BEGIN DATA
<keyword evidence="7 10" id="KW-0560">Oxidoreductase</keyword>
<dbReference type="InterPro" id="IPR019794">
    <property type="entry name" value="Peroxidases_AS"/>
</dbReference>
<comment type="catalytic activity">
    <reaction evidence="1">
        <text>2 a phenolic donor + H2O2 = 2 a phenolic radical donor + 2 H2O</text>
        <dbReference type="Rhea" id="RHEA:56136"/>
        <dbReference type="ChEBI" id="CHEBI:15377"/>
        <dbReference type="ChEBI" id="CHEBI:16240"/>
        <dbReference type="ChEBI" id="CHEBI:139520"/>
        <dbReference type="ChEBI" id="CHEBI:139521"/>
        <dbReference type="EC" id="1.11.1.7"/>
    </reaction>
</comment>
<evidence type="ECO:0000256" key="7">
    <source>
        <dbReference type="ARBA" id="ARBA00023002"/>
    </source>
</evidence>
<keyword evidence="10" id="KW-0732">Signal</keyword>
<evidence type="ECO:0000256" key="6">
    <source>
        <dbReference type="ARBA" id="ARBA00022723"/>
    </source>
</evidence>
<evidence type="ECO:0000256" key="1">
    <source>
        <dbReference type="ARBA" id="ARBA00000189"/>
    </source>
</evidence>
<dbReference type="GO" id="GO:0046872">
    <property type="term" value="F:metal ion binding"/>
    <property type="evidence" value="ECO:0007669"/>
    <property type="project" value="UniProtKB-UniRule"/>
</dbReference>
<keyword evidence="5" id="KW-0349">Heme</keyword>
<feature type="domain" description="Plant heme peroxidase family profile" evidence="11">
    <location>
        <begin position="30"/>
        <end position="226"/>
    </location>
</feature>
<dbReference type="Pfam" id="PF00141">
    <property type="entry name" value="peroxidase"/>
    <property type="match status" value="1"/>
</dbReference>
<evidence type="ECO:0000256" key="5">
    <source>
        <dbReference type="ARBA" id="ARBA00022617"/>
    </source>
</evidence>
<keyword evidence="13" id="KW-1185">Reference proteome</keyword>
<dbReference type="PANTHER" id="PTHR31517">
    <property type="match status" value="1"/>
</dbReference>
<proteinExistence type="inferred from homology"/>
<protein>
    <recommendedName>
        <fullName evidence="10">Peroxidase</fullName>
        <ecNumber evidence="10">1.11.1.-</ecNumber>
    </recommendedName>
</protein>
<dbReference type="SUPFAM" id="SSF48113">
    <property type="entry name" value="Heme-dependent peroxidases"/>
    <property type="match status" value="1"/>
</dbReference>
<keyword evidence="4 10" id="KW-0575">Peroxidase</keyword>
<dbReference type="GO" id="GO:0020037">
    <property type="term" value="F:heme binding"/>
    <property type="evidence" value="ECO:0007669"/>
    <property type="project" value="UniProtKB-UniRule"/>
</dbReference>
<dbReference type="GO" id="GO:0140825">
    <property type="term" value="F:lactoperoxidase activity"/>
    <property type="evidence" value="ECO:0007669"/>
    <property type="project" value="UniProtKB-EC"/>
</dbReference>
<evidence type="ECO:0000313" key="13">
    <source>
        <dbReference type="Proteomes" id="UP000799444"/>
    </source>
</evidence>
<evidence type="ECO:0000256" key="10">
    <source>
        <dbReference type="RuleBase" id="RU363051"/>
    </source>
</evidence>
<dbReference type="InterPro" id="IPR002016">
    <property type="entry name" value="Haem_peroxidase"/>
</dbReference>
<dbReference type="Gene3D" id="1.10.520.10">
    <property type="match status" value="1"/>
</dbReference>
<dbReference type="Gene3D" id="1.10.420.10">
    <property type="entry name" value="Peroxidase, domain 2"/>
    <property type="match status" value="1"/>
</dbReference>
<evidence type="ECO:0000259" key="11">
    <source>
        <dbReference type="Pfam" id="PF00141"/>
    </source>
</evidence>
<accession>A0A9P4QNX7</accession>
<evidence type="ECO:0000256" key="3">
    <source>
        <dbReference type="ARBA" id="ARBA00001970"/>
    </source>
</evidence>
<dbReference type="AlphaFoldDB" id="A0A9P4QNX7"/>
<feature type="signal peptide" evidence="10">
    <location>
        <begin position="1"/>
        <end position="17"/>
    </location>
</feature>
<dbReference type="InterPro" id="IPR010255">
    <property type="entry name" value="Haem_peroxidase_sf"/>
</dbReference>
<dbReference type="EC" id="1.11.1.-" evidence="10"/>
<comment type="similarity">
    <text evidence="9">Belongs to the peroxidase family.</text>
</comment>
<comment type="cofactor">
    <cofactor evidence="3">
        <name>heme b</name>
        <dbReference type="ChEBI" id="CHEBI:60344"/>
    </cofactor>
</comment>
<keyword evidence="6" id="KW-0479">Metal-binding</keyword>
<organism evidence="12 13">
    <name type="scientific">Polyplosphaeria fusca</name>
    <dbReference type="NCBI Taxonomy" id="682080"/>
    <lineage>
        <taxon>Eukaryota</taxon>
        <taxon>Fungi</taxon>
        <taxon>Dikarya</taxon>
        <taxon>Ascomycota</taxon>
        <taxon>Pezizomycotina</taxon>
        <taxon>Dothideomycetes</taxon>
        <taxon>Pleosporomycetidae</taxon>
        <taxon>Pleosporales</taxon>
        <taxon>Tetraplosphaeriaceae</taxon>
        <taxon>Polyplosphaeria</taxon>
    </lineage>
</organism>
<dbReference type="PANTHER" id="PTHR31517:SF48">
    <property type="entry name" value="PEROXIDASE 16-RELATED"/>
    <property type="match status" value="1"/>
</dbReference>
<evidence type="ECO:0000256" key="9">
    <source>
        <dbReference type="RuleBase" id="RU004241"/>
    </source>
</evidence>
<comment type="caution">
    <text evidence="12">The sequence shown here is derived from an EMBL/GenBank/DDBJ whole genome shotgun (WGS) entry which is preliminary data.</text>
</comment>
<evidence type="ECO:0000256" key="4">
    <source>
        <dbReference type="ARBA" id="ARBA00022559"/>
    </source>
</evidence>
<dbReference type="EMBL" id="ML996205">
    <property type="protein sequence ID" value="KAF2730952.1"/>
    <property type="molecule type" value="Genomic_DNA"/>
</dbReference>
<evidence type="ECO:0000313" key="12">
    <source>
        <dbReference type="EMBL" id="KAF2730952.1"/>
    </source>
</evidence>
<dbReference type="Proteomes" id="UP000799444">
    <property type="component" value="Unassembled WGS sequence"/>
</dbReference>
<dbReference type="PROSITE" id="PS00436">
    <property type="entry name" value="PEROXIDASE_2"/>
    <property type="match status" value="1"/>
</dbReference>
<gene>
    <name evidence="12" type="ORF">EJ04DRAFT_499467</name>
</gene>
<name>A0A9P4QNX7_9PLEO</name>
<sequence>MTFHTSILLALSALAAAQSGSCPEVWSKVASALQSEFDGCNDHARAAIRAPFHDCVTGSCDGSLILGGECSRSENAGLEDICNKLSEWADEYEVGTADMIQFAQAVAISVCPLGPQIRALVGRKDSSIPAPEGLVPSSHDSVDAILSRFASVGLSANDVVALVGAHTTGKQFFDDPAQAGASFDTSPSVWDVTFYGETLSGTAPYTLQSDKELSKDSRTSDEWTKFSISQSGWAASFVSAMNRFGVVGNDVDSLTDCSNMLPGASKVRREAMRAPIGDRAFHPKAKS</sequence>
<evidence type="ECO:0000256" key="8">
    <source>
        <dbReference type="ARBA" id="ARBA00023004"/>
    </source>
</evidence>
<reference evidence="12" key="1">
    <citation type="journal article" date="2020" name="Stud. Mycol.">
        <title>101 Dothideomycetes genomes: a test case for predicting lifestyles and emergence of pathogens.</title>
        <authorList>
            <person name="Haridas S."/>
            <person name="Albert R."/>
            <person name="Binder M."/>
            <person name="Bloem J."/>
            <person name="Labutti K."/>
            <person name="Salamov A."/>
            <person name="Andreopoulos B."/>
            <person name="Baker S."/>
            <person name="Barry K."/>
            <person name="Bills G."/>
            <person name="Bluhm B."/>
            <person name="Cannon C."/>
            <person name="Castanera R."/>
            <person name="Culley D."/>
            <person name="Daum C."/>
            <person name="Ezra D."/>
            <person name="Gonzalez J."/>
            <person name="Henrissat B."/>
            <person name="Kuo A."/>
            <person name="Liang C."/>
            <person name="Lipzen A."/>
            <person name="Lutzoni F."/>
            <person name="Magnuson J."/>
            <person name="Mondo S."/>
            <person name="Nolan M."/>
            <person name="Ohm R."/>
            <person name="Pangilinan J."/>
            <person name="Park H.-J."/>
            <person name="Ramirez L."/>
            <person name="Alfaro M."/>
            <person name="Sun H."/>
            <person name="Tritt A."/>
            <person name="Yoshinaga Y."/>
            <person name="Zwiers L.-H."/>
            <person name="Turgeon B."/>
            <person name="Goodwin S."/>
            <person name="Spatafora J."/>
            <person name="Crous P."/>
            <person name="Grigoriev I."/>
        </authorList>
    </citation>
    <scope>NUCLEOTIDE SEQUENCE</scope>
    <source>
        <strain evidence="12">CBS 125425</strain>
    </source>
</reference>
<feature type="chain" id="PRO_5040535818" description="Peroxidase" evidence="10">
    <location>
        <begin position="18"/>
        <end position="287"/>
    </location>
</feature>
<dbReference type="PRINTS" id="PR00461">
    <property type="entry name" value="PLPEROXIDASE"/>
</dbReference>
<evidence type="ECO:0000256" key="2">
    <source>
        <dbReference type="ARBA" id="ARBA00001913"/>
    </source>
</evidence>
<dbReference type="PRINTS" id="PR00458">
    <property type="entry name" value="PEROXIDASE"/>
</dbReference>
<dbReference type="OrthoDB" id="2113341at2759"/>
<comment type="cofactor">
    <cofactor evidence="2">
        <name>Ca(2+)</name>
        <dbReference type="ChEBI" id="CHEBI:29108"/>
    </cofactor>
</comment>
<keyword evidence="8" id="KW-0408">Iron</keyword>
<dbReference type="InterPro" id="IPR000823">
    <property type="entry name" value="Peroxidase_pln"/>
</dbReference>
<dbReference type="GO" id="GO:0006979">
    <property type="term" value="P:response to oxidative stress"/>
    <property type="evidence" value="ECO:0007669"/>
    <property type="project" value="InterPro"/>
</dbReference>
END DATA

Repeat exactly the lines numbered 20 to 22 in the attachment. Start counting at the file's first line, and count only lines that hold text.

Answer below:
</evidence>
<keyword evidence="10" id="KW-0732">Signal</keyword>
<evidence type="ECO:0000256" key="6">